When I was young, my family would drive from Colorado all the way to New Jersey every few years to see my Grandparents and go “down the shore”. We loved the seashore. The red sun setting over the bay, the clatter of the seagulls in the morning, the smell of the grass on the dunes, the feel of my dad’s skin – too coated with suntan lotion to hold on to – as he chucked me into the waves. I remember it all so vividly because I was young. And still to this day, I remember the taste of the New Jersey roadside-stand tomatoes as being like nothing else. You could just chomp into them like a squishy, messy apple. To me, that is the taste of summertime, of vacation, and of my youth.
Now, in Colorado, it’s early Spring and the tomatoes in the store have looked like nice, red, juicy tomatoes but they just don’t have that taste. If you close your eyes, they taste like the reminder of a tomato. They have the texture… but it’s just not all the way there. They’re like pretty, red, tomato stand-ins, holding a place until the real thing can come along.
Well, in our house, the real thing is here.
These guys are that different species of tomato that is the Summertime Tomato. It’s red and it’s real and it tastes like sunshine. But weirdly, these tomatoes grown in my little indoor garden have never actually seen the sun. It’s kind of strange to think about. I wasn’t sure how they would taste, being grown in a completely indoor setting. I thought they would be like the red imposters at the grocery store. But, after just one squirt-y bite, I was immediately back in New Jersey…sunburned and about 10 years old.
We’ve been enjoying fresh, indoor tomatoes all year, but these are definitely the biggest, tastiest and happiest tomatoes we’ve taken care of so far. I know you’re all probably waiting with bated breath for my more formal TubtoTable Tomato Indoor Growing Guide, and I WILL get to that in a later post. (We do have some tips and tricks to get the best out of your indoor tomato harvest that I’d like to share.) But for now, we are just going to revel in the success of this indoor tomato harvest. Accordingly,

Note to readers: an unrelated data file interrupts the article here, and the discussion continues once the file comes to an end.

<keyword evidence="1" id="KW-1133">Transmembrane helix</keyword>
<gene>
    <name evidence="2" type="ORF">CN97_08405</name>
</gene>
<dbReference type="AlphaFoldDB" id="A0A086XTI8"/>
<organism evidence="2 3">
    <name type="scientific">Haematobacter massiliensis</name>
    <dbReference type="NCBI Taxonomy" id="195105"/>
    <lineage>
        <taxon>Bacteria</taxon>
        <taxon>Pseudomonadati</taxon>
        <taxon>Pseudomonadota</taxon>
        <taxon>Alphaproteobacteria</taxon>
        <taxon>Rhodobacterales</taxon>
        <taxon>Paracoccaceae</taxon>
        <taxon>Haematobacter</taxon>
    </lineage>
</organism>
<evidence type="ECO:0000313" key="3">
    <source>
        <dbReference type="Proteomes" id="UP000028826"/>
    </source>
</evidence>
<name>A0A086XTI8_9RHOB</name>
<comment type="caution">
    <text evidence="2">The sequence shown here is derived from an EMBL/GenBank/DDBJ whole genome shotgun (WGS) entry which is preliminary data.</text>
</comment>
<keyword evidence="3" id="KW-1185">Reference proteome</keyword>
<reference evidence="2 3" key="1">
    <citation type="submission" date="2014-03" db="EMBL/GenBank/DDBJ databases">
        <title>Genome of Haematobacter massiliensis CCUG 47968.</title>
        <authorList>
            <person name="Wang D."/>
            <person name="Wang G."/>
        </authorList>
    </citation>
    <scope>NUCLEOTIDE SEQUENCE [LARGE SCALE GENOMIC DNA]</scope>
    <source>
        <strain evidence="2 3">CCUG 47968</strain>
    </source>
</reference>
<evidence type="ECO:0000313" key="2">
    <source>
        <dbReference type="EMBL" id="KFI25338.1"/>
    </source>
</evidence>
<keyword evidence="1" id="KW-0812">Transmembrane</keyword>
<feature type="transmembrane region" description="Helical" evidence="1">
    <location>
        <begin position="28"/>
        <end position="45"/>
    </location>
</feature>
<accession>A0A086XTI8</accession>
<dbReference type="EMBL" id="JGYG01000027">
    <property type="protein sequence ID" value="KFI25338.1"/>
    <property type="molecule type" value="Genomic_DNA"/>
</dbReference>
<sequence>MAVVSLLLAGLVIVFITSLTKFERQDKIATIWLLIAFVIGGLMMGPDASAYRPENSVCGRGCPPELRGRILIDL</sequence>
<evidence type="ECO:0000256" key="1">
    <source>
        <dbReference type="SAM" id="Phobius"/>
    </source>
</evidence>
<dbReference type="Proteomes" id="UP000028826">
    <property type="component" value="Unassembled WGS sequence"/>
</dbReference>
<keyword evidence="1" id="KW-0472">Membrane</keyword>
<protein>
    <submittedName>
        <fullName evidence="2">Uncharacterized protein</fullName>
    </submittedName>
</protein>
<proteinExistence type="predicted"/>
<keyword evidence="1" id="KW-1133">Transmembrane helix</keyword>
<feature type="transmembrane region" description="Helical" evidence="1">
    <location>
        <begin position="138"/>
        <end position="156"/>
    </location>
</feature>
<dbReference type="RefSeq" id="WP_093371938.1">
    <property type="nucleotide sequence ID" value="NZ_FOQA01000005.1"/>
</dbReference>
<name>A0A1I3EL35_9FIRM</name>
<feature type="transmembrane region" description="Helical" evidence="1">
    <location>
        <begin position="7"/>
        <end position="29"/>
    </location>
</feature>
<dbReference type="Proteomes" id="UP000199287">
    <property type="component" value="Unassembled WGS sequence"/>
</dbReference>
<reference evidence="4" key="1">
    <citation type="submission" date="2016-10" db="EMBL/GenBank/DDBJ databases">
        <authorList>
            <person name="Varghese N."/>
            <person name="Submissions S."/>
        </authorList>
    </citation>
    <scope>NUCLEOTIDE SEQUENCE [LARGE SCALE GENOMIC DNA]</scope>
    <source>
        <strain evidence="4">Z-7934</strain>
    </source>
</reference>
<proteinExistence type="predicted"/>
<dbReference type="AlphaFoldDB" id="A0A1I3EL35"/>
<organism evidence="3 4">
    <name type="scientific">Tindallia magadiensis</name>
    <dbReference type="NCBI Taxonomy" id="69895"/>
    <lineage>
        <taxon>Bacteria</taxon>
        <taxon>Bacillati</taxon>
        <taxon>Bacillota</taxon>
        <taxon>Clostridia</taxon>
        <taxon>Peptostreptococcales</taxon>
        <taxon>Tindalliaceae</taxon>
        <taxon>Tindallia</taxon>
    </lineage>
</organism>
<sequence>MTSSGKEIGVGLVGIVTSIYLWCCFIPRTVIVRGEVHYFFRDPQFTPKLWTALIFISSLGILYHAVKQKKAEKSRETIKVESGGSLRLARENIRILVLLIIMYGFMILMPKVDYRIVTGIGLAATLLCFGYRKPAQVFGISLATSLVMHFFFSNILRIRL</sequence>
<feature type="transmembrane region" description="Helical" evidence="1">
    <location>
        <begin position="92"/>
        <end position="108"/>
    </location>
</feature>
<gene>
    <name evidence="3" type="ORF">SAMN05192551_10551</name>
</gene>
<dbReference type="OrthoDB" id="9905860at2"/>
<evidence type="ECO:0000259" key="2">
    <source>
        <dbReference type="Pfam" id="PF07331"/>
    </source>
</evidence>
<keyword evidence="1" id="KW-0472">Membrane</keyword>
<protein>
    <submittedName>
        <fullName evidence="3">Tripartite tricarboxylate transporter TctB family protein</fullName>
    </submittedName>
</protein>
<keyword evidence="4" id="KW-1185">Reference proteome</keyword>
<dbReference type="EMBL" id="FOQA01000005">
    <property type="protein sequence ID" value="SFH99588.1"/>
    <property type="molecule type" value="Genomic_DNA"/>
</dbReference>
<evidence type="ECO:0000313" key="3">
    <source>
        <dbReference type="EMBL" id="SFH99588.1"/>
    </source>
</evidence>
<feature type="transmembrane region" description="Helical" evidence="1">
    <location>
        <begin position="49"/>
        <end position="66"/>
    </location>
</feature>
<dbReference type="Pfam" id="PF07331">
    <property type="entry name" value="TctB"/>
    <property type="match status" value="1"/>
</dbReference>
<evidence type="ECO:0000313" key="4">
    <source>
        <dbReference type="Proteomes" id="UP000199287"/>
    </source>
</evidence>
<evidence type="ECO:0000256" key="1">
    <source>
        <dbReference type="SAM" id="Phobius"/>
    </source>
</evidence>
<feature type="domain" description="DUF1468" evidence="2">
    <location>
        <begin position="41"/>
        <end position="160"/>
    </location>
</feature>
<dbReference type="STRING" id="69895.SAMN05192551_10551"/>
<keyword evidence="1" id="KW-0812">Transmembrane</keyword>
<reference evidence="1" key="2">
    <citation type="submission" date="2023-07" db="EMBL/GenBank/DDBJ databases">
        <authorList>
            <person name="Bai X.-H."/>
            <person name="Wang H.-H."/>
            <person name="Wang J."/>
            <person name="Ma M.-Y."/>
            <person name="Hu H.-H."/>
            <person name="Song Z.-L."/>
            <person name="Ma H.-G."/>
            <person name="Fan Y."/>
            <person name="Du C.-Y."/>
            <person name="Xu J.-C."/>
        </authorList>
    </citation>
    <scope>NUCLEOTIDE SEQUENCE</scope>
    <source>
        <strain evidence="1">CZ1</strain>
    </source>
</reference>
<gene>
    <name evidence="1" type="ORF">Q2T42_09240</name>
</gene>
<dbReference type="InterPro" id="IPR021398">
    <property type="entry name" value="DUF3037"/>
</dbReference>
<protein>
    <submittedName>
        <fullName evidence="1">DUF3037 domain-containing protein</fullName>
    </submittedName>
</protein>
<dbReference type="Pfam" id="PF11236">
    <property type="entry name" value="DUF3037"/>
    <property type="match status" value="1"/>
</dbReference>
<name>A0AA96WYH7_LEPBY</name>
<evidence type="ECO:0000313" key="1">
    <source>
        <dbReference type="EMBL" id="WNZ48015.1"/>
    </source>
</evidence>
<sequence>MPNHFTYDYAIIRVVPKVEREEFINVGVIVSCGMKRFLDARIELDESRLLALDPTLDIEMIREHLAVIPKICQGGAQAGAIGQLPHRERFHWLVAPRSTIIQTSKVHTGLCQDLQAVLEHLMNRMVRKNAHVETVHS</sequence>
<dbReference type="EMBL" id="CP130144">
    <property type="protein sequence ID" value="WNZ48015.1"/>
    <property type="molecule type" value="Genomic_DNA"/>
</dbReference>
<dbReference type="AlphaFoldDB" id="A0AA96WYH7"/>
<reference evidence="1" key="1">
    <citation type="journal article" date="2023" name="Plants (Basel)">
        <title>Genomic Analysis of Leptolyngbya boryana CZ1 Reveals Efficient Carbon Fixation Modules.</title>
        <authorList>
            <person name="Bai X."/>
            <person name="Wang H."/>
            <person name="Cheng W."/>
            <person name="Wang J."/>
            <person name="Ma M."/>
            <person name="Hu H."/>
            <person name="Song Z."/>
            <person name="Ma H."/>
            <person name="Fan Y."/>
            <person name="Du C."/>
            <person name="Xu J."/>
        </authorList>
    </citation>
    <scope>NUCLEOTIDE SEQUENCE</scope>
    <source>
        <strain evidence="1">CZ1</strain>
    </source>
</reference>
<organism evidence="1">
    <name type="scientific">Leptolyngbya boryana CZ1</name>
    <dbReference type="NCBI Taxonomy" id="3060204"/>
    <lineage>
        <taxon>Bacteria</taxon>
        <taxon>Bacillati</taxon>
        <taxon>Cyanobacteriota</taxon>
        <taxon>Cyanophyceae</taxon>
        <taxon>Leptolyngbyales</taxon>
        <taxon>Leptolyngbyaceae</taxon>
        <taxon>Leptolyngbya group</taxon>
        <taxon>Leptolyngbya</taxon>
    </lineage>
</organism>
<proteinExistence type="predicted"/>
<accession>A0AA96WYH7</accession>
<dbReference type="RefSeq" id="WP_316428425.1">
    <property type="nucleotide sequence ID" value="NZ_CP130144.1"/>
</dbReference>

- I’ve included some gratuitous tomato shots,
- I’ve waxed poetic (or as poetic as a doctor can try to be) on how much home-grown tomatoes mean to me, and now, to end this celebration…
- I’ll wrap it up with a decadent vegetarian version of the classic BLT that I literally couldn’t resist long enough to take photos of, and therefore had to make a second one.
So, let this whet your whistle, and maybe convince you to convert a bathroom into a garden and grow some tomatoes of your own…
Tomato-palooza Recipe Part 1
The MLT – aka the Vegetarian BLT
Before we became vegetarians, we used to love classic BLT’s. What’s not to love? The mayo marinates with the tomato, the lettuce soaks up all the juices. and the bacon makes it hearty and gives it that savory finish. A verrrrrrrry good vegetarian substitute for that bacon is a portobello mushroom. It just needs to be sliced thin and cooked for quite a while. Add a little oil, salt and pepper, then let it sit (and sit) in heat until it has almost the consistency of a potato chip. Right at the end, toss it in a tiny bit of syrup for that maple-bacon heartiness. I and my husband, were surprised at how authentically” BLT” it tasted.
Vegetarian BLT, the classic MLTCourse: LunchCuisine: Vegetarian, AmericanDifficulty: Easy
A vegetarian take on the classic BLT. This sandwich delivers big flavor and satisfaction!
2 Tbsp Vegetable oil
3 portabello mushrooms, sliced 1/4″ thick
Salt and Pepper to taste
2 large tomatoes, sliced about 1/2″ thick
4 slices white bread or texas toast
2 Tbsp butter
2 Tbsp quality mayonnaise
1 cup shredded lettuce
- Heat oil over medium heat In a cast iron skillet, until shimmering. Add mushrooms in a single layer, turning occasionally until they are crispy and a deep, maroon color, about thirty minutes. (Add salt to taste about fifteen minutes into cooking time.) Add 1 Tbsp maple syrup, toss to coat evenly. Continue over medium heat about 1 minute to caramelize the sugar being careful not to burn the mushrooms.
- While the mushrooms are cooking, slice the tomato, salt and pepper to taste. Shred the lettuce. This allows it to really soak up the juices and flavors!
- Heat a griddle to 350 degrees. Butter both sides of bread liberally. Working in batches, brown the buttered bread.
- Construct the sandwich. Add the lettuce, approximately 1 Tbsp of mayo, the tomato and top with the mushrooms. (For added decadence, add a fried egg. Mercy!) Salt and pepper to taste. Enjoy!